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Smoking a Turkey on a Pellet Grill: The Definitive Guide & 6 Essential Considerations

By Jayme Muller

June 8, 2023

If you’re looking to impress your family this Thanksgiving… You might be thinking about smoking a turkey!

That’s an excellent (and delicious) idea!

But before you start cooking your bird… There’s a lot you need to know!

Especially when it comes to smoking a turkey on a pellet grill.

But there’s no need to worry! You’re in good hands.

In this recipe article, we’ll cover everything you need to know about the process. That includes the supplies, preparation, smoking, and more!

We’ll also cover the process for both a whole turkey, and just the breast. So you’re really getting two smoked turkey recipes in one!

Turkey day is coming up quickly… So let’s get started!

Quick Links:

smoking a turkey on a pellet grill

Total Time for Preparation & Cooking of a Smoked Turkey

Prep and cook time depends very much on the type of turkey you’re cooking.

If you’re smoking a breast… It’s going to be far quicker than a whole turkey!

But overall, there is a ballpark estimate.

For a whole turkey… The process will take 5-7 days between thawing, preparation, and cooking.

For a turkey breast… The whole process will take 2-4 days between thawing, preparation, and cooking. (If you get a fresh turkey, it won’t need to be thawed at all!)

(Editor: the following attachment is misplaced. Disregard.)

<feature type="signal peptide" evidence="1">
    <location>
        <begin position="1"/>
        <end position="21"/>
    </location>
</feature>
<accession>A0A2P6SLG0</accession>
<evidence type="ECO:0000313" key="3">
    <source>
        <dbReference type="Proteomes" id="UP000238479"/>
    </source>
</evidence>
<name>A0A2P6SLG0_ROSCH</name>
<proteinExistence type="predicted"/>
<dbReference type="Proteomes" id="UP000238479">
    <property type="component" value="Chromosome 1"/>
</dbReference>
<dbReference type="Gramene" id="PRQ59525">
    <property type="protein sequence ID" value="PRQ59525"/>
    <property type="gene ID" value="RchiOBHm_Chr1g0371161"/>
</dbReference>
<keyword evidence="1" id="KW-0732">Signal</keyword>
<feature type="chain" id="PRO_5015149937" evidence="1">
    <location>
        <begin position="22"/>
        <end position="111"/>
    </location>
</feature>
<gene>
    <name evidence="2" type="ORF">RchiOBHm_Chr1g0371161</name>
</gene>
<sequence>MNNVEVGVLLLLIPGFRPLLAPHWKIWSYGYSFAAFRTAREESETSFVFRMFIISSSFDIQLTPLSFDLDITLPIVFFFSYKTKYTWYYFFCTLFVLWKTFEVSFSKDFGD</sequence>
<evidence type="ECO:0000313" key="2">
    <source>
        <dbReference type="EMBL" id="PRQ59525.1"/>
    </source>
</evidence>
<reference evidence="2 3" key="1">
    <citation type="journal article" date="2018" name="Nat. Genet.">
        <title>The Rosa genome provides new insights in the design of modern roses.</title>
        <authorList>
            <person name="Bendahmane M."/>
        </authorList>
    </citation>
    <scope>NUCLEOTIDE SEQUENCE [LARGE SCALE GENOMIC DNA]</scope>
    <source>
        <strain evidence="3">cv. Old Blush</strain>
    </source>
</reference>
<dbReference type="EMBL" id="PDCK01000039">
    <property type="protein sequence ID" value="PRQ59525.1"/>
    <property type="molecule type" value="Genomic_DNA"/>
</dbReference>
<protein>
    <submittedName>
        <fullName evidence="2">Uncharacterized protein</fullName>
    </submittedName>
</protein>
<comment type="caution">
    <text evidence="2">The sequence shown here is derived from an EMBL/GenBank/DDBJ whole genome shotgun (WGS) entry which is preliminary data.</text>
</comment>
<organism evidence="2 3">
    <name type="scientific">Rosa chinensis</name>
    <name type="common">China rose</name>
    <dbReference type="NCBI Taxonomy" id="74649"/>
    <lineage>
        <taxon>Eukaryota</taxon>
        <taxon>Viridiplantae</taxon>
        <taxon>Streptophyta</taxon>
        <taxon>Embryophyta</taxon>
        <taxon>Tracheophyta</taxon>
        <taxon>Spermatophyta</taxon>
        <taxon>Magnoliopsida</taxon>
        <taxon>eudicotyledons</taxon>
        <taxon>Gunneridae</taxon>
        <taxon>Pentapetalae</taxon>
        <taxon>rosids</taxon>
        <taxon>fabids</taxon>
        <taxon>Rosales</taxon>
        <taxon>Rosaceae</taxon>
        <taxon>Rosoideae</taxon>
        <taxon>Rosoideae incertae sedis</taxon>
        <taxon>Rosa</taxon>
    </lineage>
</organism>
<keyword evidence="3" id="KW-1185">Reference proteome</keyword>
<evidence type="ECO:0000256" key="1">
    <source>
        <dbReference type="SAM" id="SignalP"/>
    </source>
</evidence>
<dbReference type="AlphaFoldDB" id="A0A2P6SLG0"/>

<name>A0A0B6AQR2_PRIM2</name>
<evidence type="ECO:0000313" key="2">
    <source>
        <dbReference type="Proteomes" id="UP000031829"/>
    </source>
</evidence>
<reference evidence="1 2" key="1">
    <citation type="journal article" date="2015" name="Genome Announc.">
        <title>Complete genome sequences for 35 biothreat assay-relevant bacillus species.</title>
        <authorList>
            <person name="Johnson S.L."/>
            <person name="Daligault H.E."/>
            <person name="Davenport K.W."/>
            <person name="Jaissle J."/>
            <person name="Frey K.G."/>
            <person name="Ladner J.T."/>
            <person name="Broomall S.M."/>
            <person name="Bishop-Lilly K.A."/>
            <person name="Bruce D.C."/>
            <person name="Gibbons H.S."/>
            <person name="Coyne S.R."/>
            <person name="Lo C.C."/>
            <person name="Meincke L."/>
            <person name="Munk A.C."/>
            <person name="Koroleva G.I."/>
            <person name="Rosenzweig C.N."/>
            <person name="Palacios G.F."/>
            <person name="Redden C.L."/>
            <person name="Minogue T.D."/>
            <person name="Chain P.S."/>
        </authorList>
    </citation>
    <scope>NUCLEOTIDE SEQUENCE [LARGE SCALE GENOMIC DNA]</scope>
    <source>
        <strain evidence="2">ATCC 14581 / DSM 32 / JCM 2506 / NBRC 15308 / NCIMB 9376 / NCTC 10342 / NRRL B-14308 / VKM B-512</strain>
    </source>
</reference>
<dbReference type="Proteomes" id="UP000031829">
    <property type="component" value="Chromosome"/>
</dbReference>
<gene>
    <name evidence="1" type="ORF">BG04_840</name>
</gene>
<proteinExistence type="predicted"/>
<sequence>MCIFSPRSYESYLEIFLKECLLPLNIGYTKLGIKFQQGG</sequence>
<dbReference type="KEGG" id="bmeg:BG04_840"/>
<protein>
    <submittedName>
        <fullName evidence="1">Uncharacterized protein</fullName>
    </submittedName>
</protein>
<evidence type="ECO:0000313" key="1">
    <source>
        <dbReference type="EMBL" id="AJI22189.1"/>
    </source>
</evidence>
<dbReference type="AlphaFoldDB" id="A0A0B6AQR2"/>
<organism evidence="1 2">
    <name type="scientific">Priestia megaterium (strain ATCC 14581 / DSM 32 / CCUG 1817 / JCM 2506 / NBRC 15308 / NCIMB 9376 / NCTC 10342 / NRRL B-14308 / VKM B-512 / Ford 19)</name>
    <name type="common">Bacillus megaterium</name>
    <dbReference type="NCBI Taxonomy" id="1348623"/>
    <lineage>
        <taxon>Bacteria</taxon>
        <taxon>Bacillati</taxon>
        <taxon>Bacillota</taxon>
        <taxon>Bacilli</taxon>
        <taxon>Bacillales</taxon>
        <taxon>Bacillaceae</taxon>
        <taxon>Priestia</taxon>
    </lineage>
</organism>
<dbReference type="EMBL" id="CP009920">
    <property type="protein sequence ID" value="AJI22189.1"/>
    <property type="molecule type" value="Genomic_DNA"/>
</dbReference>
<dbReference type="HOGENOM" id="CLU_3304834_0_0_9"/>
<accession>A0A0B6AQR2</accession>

All good so far?

Let’s get into the nitty-gritty.

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Considerations Before You Begin

Since our aim is to provide you with a complete guide on how to smoke a turkey on a pellet grill… There are a lot of options you could pursue!

Here’s everything you need to know before you start.

Size of Your Turkey

graphic showing amount of turkey per person

Wondering what size of turkey you should buy?

Ultimately, you’ll have to consider two things:

  1. Think about how many people you’re serving
  2. Do you want leftovers? (Think of the potential of leftover smoked turkey soup!)

The more people you have… The more turkey you’ll need. And same goes if you want leftovers!

Many people have different recommendations on how much turkey you should serve per person.

The lowest recommended amount we’ve seen is 1 lb per person… And the highest recommendation comes from Martha Stewart herself! She recommends having 1.5lb of turkey per person.

If you’re working with a turkey that’s 12lbs or less… They have a smaller meat-to-bone ratio. Therefore, Martha recommends setting aside 2 lb per person instead for smaller turkeys.

As Martha says, “It’s always best to have more turkey than not enough in case unexpected guests show up or if someone is particularly hungry. Best of all, you’ll be able to save the rest for leftovers!”

Who are we to disagree?

Whole Turkey vs Turkey Breast

turkey after it has rested

Should you smoke a whole turkey, or just the breast?

You may think it’s a given to always smoke a whole turkey… But that’s not always the case!

If there’s only two of you at the Thanksgiving table… Just smoking the breast will be far more manageable.

There are a couple other things to consider as well.

For one, do you prefer white meat or dark meat?

If white meat is your preference… The argument for smoking just the breast is a lot easier.